Nokia 6230

14 Oct 2004

Product: mobile phone
Price: €199/€436 SIM-free

Given the effort Nokia and others are putting in to fill their phones with features and applications it’s always worth remembering that these devices are first and foremost phones and it’s good to see that the 6230 acquits itself well at handling the essentials. Call quality is very good and although the keypad seems small at first glance, the phone passed the crucial one-handed texting test with honours.

On a full charge, the battery life is good. It takes several phone calls, text messages and general use before making any serious dent in the device’s power consumption display. Nokia’s own promise for likely battery use is broad enough to cover all bases, but most moderate mobile users should comfortably get three or four days from a single charge.

For such a feature-rich phone the wonder is how such an array of applications can be crammed into a small device. The 6230’s 97gram weight belies its size; at 103mm x 44mm x 20mm you almost expect the phone to be heavier.

The colour TFT screen is sharp and bright, measuring 27.3mm x 27.3mm. The main screen can be customised from a series of pre-installed graphics or a new image that can be downloaded or sent to the phone. The phone also has ample memory capacity, shared between applications.

The most impressive part of the 6230’s armoury is the excellent connectivity that really does beg the question why you would want a PDA, especially when this phone can synchronise directly with a PC through infrared or Bluetooth. I was able to swap files in both directions quickly and painlessly. Add that to an organiser and calendar application on the phone and there’s not much of a business case for keeping a clunky handheld as well when a sleeker mobile can pretty much do the same job.

An email client is included for connecting to private and business email and you can also send emails via SMS. It synchronises with Outlook on the PC so there’s no unnecessary duplication between the mobile device and the desktop. Connecting the phone’s calendar with the PC was simplicity itself and this was a major plus point in favour of the 6230.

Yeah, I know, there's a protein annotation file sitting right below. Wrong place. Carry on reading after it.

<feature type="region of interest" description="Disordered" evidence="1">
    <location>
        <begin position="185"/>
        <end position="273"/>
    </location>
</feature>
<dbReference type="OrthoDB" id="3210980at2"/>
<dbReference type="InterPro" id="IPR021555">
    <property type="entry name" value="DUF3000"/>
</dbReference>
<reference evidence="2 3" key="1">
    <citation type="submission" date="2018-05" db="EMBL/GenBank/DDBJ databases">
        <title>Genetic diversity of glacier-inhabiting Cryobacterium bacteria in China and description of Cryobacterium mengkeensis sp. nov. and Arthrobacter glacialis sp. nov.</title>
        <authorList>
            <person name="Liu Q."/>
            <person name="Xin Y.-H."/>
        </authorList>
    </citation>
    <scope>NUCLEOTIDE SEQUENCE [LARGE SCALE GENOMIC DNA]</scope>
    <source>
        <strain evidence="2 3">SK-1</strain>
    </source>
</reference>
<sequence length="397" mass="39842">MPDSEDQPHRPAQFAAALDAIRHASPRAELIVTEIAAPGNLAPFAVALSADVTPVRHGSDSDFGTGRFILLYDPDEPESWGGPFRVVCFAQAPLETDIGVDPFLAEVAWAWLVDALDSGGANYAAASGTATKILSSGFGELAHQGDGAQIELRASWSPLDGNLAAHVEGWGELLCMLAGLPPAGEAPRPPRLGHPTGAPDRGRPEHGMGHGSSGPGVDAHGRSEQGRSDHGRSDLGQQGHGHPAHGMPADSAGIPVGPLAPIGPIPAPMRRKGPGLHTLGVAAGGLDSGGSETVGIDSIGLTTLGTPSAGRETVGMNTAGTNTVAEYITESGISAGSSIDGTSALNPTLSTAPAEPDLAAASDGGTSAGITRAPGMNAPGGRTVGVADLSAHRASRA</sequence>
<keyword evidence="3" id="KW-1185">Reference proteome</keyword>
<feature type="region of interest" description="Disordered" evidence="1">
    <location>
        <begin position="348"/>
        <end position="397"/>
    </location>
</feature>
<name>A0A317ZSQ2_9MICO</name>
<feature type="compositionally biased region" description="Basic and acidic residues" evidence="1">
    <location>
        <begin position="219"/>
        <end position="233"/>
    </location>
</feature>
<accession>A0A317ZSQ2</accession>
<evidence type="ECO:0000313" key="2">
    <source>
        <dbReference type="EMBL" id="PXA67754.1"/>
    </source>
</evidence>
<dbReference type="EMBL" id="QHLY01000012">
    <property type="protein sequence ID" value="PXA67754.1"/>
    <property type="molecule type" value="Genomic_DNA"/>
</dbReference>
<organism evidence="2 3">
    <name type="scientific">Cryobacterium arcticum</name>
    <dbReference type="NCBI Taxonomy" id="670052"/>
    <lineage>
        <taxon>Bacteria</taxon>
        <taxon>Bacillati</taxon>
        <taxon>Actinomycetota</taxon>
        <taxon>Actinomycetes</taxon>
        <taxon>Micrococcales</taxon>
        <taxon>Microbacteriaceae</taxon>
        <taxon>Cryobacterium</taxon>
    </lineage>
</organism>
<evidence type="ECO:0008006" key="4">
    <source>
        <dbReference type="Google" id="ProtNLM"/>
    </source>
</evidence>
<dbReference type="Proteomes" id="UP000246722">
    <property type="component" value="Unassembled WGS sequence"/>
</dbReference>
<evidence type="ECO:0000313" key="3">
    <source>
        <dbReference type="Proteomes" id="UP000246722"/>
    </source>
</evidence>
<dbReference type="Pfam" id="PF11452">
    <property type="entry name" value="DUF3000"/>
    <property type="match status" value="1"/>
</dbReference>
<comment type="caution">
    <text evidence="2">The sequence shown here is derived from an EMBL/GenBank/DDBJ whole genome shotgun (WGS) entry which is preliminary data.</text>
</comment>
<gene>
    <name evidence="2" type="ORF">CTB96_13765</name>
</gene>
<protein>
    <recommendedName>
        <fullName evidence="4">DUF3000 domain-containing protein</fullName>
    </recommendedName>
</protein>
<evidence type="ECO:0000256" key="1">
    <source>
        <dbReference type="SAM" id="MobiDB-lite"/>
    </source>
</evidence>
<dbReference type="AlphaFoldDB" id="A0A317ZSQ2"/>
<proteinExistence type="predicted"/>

On the multimedia side of things, the 6230 is well served with a radio, audio player and a camera capable of taking still and moving images. On balance, the audio side of things comes out on top. The radio option, which works when the headphones are plugged into the phone, is very serviceable. The device can also play streamed media files.

I’ve yet to be convinced that having a camera on a phone is much more than a gimmick and this device isn’t going to make me change my mind. The 640 x 480 pixel resolution from the 6230 is nothing special and doesn’t bear comparison even with bog-standard digital cameras. Pictures saved in standard mode were grainy when viewed on the phone and even more so when transferred to the PC — even the highest resolution settings don’t produce stellar results.

The video mode is marginally more successful and obviously that relies on the camera as well. The sound quality is better than the picture when the phone is in capture mode and the playback doesn’t skip too many frames.

For example, it did a very good job of recording 35,000 Irish fans in full voice at the Stade de France recently, but some points were dropped for a somewhat poor display (the phone that is, not the match). Personally I’d have happily traded the camera feature to shave a few euro off the asking price as it’s still a very strong product without it.

The only question mark remains over its identity — the extensive connectivity options make it ideal for the business user but the multimedia features hint at more of a consumer leaning, perhaps priced just above what you could expect to pay for a pure ‘entertainment’ phone. Available for €199 including Vat on contract or €436 including Vat SIM-free, when everything is taken into account this is a phone worth stretching the budget for.

By Gordon Smith